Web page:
It's not about media sync
Rather, it's about the fact that iTunes is the defacto media APPLICATION for a majority of users.
Microsoft's Media Player USED to be the defacto standard for playing media - until the iPod and iTunes showed up. Since iTunes got the world to thinking that 99 cent songs was the "right price", rather than the paltry catalogs of the media companies or the unlimited but shady P2P download sites, it became the place for people to buy music and manage their collections.
And THAT is the issue Palm has with iTunes. Media sync alone would be a justified lock-out, but with Apple controlling the media PLAYER as well as the storage of user media, this becomes a restraint of trade issue.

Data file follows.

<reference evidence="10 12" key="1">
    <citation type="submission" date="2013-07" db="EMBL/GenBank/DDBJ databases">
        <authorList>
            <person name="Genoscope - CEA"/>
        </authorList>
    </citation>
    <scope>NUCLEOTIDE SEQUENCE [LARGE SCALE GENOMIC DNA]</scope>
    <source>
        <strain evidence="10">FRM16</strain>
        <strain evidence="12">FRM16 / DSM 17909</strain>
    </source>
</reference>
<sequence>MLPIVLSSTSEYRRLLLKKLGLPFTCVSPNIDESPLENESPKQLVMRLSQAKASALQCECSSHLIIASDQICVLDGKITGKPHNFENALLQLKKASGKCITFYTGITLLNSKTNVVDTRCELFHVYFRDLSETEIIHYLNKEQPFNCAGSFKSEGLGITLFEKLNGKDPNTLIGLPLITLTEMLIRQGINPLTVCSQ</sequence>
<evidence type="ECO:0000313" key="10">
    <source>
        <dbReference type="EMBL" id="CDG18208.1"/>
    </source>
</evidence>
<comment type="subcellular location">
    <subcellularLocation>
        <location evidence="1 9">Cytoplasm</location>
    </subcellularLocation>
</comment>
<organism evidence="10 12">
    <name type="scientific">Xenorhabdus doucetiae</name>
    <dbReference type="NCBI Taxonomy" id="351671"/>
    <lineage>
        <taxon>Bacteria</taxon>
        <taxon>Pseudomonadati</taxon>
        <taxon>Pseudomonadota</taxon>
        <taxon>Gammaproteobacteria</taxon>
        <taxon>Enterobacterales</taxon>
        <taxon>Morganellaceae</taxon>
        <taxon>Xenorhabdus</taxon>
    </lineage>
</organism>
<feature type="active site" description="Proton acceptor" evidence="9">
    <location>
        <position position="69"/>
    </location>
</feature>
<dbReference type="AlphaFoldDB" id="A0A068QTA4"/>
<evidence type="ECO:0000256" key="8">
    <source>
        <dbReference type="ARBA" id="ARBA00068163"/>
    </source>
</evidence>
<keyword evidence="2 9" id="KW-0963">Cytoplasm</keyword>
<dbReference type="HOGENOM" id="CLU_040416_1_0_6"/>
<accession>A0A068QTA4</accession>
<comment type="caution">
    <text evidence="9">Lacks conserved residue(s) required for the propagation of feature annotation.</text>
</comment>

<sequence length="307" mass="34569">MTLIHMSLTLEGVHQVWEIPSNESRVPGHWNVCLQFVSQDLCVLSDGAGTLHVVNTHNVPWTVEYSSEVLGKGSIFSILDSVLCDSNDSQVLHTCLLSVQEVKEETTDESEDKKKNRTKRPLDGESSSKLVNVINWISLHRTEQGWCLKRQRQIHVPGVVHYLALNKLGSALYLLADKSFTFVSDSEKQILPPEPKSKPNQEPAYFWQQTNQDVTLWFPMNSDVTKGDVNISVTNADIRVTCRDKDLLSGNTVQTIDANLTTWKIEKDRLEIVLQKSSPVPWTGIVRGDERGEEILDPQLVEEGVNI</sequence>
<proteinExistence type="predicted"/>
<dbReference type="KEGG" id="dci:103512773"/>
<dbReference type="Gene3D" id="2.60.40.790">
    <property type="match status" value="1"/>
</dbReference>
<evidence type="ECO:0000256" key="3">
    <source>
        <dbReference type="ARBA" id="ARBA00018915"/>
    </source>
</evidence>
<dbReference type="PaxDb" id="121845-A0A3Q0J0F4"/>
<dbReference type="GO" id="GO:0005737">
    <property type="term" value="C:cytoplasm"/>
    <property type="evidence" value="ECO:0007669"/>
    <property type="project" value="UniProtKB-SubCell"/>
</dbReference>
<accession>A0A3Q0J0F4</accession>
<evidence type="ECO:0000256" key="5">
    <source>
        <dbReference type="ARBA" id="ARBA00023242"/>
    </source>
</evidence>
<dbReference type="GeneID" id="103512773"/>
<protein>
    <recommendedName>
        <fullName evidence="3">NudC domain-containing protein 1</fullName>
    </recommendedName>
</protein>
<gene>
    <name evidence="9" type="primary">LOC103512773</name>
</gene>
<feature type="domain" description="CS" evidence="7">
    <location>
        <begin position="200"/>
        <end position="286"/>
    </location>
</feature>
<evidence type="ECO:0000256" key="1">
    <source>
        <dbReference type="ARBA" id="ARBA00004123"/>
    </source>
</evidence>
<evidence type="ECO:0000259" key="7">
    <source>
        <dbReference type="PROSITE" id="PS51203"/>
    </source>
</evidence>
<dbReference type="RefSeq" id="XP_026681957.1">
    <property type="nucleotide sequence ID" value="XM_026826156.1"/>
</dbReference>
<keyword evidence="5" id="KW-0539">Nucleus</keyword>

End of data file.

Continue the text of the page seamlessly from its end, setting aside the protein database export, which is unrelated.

Yes, there are other players that "fool" iTunes into letting them work with the service, albeit in a less than integrated manner. Palm, however, has taken Apple to task on what it REALLY is doing: forcing consumers to use its products.
I personally have no problem with Apple doing this: after all, they made the investment and suffered all the jokes and jeers when iTunes was launched. If this is for Apple devices only, so be it. Remember, Apple only reluctantly created a version of iTunes for Windows. And has NEVER created one for Linux.
If Microsoft had tried to make Media Player only work with Zune, regardless of Zune's success, it would have been up in front of the DOJ in hours for restraint of trade. If Apple is doing the same thing, and has a significant enough market share to sway a consumer by ransoming a consumer's purchases to only Apple products, then let Palm fight it out with them.
Maybe Palm is the Opera of the US - maybe we'll see Apple give you a choice of music player as part of a consent decree.
Or maybe not...